By DONALD WITTKOWSKI
Tucked behind the sprawling Spinnaker condominium complex is an old three-story white house desperately in need of a new coat of paint.
Despite its deteriorated appearance now, the former Dreslyn Cottage rooming house is an iconic piece of Sea Isle City’s history dating to 1889, the year that Benjamin Harrison succeeded Grover Cleveland as president of the United States.
After being owned by the same family for the past 60 years, the house at 20 37th Street is on the market for $2.75 million, a price that reflects Sea Isle’s red hot real estate market for residential and commercial properties.
“It’s a good time to sell,” said Moira Kelly Smith, a RE/MAX Preferred real estate agent that is handling the sale.
The old house was built just seven years after Sea Isle’s formal founding in 1882 by visionary real estate developer Charles K. Landis. It has been owned for the past 60 years by the Emanuele family. Smith said the family believes it is simply the right time to sell it now.
Before the Emanuele family used it as their seashore vacation retreat, the home was well known as the Dreslyn Cottage rooming house, Smith said.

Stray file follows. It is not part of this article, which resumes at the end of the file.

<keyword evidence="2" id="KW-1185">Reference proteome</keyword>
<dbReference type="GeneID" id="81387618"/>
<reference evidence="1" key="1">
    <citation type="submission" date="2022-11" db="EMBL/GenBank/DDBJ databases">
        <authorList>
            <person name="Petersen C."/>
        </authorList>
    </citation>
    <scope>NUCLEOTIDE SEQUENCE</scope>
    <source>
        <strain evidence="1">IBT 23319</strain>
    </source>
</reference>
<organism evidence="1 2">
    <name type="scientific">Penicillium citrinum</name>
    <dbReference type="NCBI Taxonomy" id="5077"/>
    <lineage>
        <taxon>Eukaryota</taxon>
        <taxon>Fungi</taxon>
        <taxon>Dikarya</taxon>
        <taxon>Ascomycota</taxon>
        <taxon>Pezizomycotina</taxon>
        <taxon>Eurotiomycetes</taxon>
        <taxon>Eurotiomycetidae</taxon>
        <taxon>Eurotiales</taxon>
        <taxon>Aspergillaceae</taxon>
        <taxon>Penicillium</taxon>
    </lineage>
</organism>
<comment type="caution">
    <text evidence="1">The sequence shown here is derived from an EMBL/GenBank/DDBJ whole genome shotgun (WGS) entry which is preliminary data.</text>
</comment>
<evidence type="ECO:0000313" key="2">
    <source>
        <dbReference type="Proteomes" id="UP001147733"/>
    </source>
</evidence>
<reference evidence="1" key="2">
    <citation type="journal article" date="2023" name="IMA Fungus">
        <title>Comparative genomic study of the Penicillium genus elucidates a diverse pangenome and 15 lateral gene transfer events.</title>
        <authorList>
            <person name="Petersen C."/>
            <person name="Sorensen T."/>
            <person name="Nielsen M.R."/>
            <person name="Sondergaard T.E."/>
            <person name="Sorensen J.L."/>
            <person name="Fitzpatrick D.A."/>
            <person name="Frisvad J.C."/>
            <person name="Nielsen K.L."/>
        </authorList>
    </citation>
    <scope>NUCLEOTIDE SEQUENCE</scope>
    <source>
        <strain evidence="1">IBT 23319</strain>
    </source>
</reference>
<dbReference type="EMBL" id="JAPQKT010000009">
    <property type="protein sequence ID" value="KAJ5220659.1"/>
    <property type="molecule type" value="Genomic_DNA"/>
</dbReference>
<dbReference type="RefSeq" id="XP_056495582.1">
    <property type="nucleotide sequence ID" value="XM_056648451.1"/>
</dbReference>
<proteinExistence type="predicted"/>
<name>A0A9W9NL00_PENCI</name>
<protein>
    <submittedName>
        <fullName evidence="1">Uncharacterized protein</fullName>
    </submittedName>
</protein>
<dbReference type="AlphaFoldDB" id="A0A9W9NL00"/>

“There’s a lot of history connected to this house,” she noted in an interview Wednesday.
The home survived countless storms and hurricanes for more than a century. After the monstrous 1962 storm that devastated much of the Jersey Shore, the house, still standing tall, was used to store equipment for the Sea Isle City Beach Patrol, Smith said.
What exactly may become of the old house when it is sold is anyone’s guess at this time. A sales pitch for the property put together by RE/MAX Preferred says there are “endless opportunities.”
“Attention Investors! Presenting a unique and rare development opportunity,” according to the sales pitch.
Although it is located on the beach block of 37th Street at Pleasure Avenue, the home’s ocean view is blocked by the Spinnaker condos, a 192-unit complex consisting of two towers built in the 1970s.
The house is located in an area zoned for mixed-use projects that combine commercial space on the ground level with residential construction on the top floors.
RE/MAX Preferred is touting the possibility of a developer transforming the house into a restaurant, a coffee shop, a gallery or another type of commercial space.
Or, it could be demolished to make room for entirely new development.
One of the intriguing possibilities being floated by RE/MAX Preferred is for a buyer to save the house by moving it to another location.
“I think that the family has so many great memories. That would be a wonderful thing,” Smith said of the Emanuele family’s hope that the house could be saved.
The house has been on the market for only a short time, but is already attracting a lot of attention in a town where there is heavy demand for commercial and residential properties.
“There’s a lot of interest,” Smith said. “Obviously, something needs to go there.”